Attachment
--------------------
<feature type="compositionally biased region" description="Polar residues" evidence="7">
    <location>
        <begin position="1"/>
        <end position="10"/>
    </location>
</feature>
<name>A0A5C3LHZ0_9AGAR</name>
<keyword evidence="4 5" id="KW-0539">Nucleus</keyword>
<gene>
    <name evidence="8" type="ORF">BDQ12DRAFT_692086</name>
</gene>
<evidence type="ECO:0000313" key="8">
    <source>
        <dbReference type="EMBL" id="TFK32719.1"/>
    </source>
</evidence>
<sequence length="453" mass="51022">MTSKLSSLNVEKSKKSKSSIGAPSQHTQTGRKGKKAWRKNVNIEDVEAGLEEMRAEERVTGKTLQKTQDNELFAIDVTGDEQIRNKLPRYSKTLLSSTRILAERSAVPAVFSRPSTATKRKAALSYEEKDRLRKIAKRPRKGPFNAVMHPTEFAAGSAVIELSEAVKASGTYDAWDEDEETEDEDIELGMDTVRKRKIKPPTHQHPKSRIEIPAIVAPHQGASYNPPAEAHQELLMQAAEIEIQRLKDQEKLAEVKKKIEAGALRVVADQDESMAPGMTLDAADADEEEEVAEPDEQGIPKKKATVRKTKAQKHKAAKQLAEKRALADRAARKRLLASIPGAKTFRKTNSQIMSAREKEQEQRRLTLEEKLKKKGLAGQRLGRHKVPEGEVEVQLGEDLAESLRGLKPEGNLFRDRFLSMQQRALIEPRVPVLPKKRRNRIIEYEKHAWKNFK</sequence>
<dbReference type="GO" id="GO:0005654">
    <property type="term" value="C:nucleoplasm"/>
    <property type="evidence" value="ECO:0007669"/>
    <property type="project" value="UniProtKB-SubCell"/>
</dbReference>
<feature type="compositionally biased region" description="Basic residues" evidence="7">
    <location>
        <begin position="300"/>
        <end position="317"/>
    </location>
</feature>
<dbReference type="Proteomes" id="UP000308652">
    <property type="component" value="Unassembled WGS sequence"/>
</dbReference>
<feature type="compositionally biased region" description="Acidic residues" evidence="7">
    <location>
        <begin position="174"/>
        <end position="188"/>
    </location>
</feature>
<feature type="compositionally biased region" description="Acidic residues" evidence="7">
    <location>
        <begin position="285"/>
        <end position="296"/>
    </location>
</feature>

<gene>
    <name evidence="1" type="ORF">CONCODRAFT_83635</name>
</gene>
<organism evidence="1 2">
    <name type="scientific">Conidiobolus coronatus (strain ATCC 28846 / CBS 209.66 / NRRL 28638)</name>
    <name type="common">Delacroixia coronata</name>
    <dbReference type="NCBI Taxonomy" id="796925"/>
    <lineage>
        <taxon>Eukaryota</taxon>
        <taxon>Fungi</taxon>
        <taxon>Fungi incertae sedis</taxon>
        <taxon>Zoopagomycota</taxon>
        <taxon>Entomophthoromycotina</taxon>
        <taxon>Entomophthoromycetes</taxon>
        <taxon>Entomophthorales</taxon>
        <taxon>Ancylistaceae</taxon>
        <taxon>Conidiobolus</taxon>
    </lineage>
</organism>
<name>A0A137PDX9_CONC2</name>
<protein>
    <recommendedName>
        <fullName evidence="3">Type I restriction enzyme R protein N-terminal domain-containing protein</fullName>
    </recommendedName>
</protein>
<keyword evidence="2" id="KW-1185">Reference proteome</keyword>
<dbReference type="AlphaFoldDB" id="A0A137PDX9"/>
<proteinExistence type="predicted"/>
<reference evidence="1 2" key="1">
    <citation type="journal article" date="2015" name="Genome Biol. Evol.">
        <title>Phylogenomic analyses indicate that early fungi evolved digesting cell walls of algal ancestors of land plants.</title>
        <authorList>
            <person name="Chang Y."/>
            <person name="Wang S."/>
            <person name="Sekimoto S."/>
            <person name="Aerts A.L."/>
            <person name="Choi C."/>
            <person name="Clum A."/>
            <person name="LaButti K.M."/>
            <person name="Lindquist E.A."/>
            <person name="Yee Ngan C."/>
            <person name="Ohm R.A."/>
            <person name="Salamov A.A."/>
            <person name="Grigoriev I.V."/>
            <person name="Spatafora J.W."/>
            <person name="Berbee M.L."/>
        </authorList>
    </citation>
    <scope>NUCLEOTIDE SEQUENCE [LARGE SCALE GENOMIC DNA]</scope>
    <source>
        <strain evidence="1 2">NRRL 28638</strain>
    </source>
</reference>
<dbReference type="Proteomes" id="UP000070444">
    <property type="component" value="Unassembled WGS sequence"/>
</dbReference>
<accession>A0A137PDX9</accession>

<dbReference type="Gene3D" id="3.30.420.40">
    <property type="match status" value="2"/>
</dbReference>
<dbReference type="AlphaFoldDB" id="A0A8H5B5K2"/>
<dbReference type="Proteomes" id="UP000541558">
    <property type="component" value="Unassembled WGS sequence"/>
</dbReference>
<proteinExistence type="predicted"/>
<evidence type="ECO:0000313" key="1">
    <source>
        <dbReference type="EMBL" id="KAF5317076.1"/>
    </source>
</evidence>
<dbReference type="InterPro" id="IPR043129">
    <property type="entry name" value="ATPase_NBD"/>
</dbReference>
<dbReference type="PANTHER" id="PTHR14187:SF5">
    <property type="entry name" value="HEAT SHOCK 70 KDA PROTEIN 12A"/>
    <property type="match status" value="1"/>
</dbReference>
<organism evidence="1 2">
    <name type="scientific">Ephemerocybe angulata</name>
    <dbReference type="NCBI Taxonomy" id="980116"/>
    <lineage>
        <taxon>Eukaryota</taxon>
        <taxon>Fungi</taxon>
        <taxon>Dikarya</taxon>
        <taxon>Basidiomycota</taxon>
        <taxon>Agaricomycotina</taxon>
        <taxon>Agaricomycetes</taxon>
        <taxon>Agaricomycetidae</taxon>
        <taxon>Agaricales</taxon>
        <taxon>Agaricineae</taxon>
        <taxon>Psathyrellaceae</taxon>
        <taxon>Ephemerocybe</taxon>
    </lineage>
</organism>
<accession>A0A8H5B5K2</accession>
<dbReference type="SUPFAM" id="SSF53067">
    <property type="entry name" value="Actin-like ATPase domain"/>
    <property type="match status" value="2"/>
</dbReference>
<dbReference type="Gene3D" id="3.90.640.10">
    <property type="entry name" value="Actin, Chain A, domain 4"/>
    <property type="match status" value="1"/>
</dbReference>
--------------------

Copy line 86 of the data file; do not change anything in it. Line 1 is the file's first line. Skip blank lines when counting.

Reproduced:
            <person name="Salamov A.A."/>